Consider the matrix $A= \begin{pmatrix}1 & 1& 1\\ 0 & 1& 1\\ 0& 0& 1\end{pmatrix}$, a $3\times 3$ matrix.

A generalised eigenvector of $A$ is a non-zero vector $v$, an element of $\mathbb{R}^3$, such that $[(A-bI)^k] v = 0$, for some scalar $b$ and some integer $k\geqslant 1$

Give an example of a vector $v$, element of $\mathbb{R}^3$, such that $v$ is a generalised eigenvector of $A$ but not an eigenvector of $A$.

I am not too sure how to find the generalised eigenvectors.

I started by $\det(A-bI)^k = k^3 \det(A-bI) = 0$

$\implies \det(A-bI) = 0$ to find eigenvalues for the generalised eigenvectors, but I realized won't this just be the same as finding eigenvectors?? Can someone please tell me what I did wrong or how I should do it


  • $\begingroup$ is 1 1 1 the column entries or row entries? $\endgroup$ – Bijesh K.S Oct 30 '16 at 7:51
  • $\begingroup$ 1 1 1 is the first row entries $\endgroup$ – Howard Oct 30 '16 at 7:52
  • $\begingroup$ Please check my edit to see how to typeset a matrix. $\endgroup$ – Andreas Caranti Oct 30 '16 at 7:58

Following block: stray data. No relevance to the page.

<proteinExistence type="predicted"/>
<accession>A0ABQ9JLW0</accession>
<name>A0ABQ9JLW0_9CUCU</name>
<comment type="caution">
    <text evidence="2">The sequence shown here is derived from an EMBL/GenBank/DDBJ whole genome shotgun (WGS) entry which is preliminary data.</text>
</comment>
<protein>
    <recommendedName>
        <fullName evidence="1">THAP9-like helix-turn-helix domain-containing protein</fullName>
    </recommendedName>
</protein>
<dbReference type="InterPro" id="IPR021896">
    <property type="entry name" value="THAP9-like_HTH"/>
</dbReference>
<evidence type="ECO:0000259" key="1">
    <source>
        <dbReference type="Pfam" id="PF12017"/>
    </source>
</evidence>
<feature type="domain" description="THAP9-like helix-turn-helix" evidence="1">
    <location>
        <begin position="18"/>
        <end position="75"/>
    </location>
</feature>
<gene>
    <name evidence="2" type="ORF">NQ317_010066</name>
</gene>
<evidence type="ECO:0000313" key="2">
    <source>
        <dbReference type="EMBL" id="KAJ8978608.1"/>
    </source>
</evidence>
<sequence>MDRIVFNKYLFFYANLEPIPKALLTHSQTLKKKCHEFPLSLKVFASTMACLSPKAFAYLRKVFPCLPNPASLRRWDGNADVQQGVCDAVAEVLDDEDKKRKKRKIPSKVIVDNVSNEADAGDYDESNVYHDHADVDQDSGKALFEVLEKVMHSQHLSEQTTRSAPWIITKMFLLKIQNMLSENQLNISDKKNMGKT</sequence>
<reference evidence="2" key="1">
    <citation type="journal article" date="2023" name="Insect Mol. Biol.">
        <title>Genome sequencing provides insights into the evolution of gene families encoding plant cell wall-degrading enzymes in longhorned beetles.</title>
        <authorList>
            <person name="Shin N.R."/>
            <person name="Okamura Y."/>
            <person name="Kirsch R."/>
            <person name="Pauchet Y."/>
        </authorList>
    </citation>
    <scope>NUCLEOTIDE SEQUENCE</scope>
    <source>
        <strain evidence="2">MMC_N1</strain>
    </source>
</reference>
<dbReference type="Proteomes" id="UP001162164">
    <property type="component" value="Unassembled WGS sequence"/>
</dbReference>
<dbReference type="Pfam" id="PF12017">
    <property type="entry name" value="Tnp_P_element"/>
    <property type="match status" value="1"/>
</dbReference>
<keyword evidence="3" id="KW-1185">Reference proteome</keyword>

• $\begingroup$ Ok thanks, I understand now $\endgroup$ – Howard Oct 30 '16 at 8:00

The vector $$ \begin{bmatrix}0\\0\\1\end{bmatrix} $$ is clearly not an eigenvector (please do check it).

However, since $(A - I)^{3} = 0$ (please do check it!), all nonzero vectors are generalised eigenvectors with respect to the eigenvalue $1$.

  • $\begingroup$ Why isn't it an eigenvector? I multiplied it by A and got itself again. $\endgroup$ – Howard Oct 30 '16 at 8:08
  • $\begingroup$ @Howard, sorry, you're perfectly right, it's just that I am used to row vectors... it's fixed now. Again, my apologies. $\endgroup$ – Andreas Caranti Oct 30 '16 at 8:24
  • $\begingroup$ Oh right, makes sense to me now, thanks a lot $\endgroup$ – Howard Oct 30 '16 at 8:32
  • $\begingroup$ @Howard, please consider upvoting and/or accepting my answer if you found it useful. $\endgroup$ – Andreas Caranti Oct 30 '16 at 12:29

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